The Passing of Raffaela Lucarelli
A Tribute from her son Anthony Lucarelli
Raffaela Lucarelli left us on February 10, 2021. With Christ, she joins her beloved husband, Vincent (John) Lucarelli, who died four years ago on February 25, 2017. She is survived by daughters Rosanna Duda and Carmel Kisiday, and me.
Raffaela was born Raffaela DiPaolo on November 18, 1928. She is the child of Italian immigrants Vincent and Carmella DiPaolo. Vincent died when Raffaela was nine years old. She was then raised by a resourceful single mom in the shadow of the Carrie Furnace steel mill in Rankin Pa. Their modest home was an enterprise –growing food in the postage stamp back yard, making wine in the basement and generating income as a boarding house for new Italian immigrants transitioning from poverty in Italy to the promise of an American life. This was a promise realized by Carmella who’s five children ultimately ascended into a comfortable middle class.
Raffaela met Vincent Lucarelli at Valle Sangrina, an Italian Club in Rankin, PA. There on a June evening in 1948, their eyes met, they danced to Perry Como’s “Because”, and in June of 1949 they were married. Their life together was one of sometimes desperate needbut persistent optimism for the fruits of hard work, and ultimately a triumphant journey from near poverty and public housing to a comfortable retirement in Florida. Thanks to a simple life goal – “to raise you kids” – Rose, Carmel and I have done just fine.
Measured by that goal, Raffaela’s was a successful life. Reflecting on what made it so, I am visited by the memory of seminal moments in my understanding of my mom. I would relate them here, particularly one event that took place when mom was in her 30’s, but they do not translate for others. For her they were just every-day moments in a life of extraordinary wisdom, righteousness and decisive confidence in her convictions. She was an old soul in her 30’s. Had she been here before? By then some kind of strength and staunch independence had long been established and it enabled her to face the world with strength and clarity.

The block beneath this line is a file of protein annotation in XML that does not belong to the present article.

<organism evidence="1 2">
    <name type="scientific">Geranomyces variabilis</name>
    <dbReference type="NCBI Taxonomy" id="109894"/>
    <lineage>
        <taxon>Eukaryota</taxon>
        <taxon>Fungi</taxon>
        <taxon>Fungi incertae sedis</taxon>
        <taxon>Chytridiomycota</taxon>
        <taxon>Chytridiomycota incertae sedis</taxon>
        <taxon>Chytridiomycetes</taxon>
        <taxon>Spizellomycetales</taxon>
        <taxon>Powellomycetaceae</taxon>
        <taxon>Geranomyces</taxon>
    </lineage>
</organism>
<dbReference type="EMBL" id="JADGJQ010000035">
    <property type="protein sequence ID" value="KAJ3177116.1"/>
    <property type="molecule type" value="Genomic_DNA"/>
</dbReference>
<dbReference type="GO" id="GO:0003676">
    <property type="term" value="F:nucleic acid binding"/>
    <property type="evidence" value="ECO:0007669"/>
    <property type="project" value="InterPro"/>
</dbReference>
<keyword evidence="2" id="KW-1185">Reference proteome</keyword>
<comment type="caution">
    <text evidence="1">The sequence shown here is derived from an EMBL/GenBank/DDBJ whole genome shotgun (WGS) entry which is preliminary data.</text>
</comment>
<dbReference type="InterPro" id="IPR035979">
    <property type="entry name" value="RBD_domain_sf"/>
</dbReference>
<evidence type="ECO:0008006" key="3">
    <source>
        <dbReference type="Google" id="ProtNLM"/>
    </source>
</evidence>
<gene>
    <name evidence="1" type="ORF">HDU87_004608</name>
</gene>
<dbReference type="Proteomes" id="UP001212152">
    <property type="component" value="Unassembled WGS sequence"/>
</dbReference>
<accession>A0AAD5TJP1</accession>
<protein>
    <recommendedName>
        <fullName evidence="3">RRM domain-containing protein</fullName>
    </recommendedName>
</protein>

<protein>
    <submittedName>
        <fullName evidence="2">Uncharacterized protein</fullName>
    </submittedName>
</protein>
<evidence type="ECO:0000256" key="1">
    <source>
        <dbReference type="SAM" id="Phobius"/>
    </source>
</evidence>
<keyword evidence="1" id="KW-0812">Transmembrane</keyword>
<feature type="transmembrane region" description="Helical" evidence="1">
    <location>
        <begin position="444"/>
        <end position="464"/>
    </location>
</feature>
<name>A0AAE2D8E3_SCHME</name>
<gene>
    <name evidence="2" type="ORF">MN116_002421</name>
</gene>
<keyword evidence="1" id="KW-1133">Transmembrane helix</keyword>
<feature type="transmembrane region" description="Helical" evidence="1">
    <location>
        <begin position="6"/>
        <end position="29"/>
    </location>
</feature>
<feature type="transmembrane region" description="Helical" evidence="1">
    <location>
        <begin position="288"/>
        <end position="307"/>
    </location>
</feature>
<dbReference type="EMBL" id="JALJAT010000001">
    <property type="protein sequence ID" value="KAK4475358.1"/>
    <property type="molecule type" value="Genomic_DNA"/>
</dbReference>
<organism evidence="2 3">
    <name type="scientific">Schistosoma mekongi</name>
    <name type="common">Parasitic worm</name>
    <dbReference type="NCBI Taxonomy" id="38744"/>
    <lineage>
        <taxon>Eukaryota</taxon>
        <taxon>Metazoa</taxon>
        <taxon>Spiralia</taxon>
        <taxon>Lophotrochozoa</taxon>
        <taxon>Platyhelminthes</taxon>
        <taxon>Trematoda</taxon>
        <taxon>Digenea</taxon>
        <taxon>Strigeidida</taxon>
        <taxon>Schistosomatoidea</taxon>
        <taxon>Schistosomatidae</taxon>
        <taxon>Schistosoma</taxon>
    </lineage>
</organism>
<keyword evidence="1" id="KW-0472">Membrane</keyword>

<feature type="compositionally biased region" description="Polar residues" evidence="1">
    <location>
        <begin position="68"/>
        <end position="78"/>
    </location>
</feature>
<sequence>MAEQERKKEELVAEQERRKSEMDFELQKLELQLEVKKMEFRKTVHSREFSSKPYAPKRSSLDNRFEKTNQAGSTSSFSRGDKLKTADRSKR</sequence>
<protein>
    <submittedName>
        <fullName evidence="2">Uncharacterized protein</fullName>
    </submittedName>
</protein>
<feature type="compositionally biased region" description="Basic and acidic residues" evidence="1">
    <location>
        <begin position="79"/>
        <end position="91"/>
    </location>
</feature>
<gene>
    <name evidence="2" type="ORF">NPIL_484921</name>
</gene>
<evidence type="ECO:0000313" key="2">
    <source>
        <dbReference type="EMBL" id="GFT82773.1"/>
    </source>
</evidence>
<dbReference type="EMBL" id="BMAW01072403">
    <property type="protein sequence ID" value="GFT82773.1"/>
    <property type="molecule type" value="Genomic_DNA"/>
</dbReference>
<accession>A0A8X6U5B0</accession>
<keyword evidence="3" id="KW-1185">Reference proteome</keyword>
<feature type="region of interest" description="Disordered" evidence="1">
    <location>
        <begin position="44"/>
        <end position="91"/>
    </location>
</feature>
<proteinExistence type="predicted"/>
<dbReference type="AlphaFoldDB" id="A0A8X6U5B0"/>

Her intelligence notwithstanding, college was for the boys in the family, so she married her true love and plied that intelligence and her ambitious optimism to building and sustaining our family. There were challenges and tragedies, growth and change. Despite occasions of public assistance and living pay to pay, we were neverwanting. Mom was in charge of management, and it played out with what must have been some rending choices for her. (I would relate one choice in particular, but it involves some who are still living, and I am not sure about the statute of limitations.) It all ended up in a mostly comfortable and joyful life. Mom was well-liked, except perhaps by those who could not endure her fearless honesty; she could hold up a mirror in which you might see more of yourself than you wished. She was fair, generous and compassionate but with eyes wide open. There were no taboos and very weak filters if any; these things are in the way of truth and understanding. God help the faint of heart in the presence of mom. She would talk openly about death and dying or tell you where to put your legs when having sex if you asked (which one of her sisters-in-law did). She was a mentor to her peers at all stages of her life – whether as a counselor to new moms in the suburban 60’s, or as an activist for better cooking at Culpepper Gardens in Arlington VA, the assisted living facility that was her home for most of the past 10 years. Although she taught us well, we children had to navigate the generational differences as all do. I am sure that road was harder for the daughters than for the son.
Raffaela possessed unflappable resilience, overcoming serious problems with grace and calm. Even recently as she lost her beloved husband and then her own independence to dementia, she embraced the much-deserved care with gratitude and love that was palpable to her caregivers.
Ultimately, I believe self-knowledge and a Christian faith were behind my mom’s purposeful, graceful life. But these things did not result in a simplistic, black and white view of the world. They somehow informed an underlying baseline of righteousness, with boundaries to be sure, but fluid ones that could adjust out of need or compassion in the moment. For our family, she was a rock amid shifting sands, giving love and heritage and guidance. We love her and will miss her, but she will always be close. She will be in our memories, our hearts, and in our kitchens - every day. We are grateful to mom for the life we have. As we approach the day when we join her, may we embrace her example and extend the legacy of a life so well lived.
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